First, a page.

CHARLESTON, W.Va. -- A key feature in the Affordable Care Act, is the coverage of virtually all Americans by some type of health plan. There will be substantial expansion of Medicaid to cover low-wage workers and their families and a state health insurance exchange that offers health plans and subsidies to individuals and small businesses.
Once these supports are in place, it will be each person's responsibility to enroll -- through an employer, a government program, or the health insurance exchange. This provision is referred to as the "individual mandate."
Based on the questioning raised during oral arguments on the Affordable Care Act before the U.S. Supreme Court, some observers believe that the court will find the individual mandate unconstitutional; that Congress cannot require Americans to have health insurance coverage or pay a penalty.
What happens next if the court holds the individual mandate to be unconstitutional?
Laws frequently have a severability clause that says if any part of the law is held unconstitutional, all other parts of the laws are to be held constitutional. Where there is no severability clause, as is the case with the ACA, previous courts have ruled that the court should determine if other sections of the law can stand on their own merit. Those provisions that are so intertwined with the unconstitutional provision that they cannot stand on their own are also stricken. However, if other provisions can stand on their own, then the court should not overrule the decision made by Congress and the president.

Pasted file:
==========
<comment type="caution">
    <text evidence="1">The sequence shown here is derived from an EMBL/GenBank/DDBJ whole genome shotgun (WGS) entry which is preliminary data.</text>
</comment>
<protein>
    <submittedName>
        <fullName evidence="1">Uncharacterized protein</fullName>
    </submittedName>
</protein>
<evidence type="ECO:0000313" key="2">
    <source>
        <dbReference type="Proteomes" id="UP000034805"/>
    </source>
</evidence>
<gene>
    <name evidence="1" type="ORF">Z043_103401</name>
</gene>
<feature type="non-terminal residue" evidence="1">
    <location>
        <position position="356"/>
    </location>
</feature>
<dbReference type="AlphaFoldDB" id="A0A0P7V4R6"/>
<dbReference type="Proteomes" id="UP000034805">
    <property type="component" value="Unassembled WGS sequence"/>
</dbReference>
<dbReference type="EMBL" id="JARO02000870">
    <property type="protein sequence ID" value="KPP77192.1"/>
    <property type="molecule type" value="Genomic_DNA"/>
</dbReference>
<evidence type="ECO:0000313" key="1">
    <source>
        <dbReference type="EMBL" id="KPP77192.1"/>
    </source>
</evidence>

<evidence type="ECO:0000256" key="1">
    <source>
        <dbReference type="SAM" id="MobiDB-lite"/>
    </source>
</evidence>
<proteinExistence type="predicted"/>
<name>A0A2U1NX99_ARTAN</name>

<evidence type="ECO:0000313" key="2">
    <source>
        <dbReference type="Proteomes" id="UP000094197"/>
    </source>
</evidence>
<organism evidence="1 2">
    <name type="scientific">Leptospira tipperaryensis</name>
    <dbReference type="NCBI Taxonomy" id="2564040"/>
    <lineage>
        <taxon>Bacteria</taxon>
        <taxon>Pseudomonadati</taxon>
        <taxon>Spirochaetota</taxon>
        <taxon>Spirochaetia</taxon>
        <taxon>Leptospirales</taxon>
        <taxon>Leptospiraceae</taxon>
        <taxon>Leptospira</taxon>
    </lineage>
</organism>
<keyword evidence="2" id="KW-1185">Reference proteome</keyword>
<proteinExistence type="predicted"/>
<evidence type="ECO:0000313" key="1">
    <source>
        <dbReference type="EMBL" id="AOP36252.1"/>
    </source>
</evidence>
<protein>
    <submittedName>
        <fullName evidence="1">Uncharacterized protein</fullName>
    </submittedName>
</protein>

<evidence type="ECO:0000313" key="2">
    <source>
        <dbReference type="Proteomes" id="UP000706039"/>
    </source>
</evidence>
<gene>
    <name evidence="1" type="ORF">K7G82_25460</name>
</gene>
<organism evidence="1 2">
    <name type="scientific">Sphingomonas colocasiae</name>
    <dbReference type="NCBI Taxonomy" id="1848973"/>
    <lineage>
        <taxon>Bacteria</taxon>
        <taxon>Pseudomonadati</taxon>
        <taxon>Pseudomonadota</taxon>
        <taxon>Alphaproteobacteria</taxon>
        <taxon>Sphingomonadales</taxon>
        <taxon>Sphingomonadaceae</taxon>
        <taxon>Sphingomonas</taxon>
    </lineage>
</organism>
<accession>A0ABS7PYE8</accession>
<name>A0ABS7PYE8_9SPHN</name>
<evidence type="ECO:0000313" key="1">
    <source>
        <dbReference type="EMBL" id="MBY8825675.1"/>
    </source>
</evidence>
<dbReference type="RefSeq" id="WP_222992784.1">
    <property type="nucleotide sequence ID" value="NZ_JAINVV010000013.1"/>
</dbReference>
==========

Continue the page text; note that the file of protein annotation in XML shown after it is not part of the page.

If the Supreme Court follows precedent, then there are probably only two other sections at risk of being stricken, if the individual mandate is found to be unconstitutional.
The first is prohibiting insurance companies from denying a person a policy because they have a pre-existing condition.
The second provision at risk limits what insurance companies can consider when establishing a monthly premium. Under the ACA, insurance companies can only consider a person's age, family size, whether they use tobacco, where they live, and if they participate in an employer-sponsored wellness program when setting a consumer's premium. This provision prohibits insurance companies from considering a person's health status or gender in setting premiums. If this clause is removed from the ACA, then insurance companies will be able to continue to charge sick people a higher premium and continue the practice of charging women a higher premium than men for the exact same policy, what is called gender rating.
These reform measures are at the heart of the insurance reforms in the Affordable Care Act. Losing these two provisions and allowing insurance companies to discriminate against people with pre-existing conditions and women are significant setbacks. Make no mistake about that.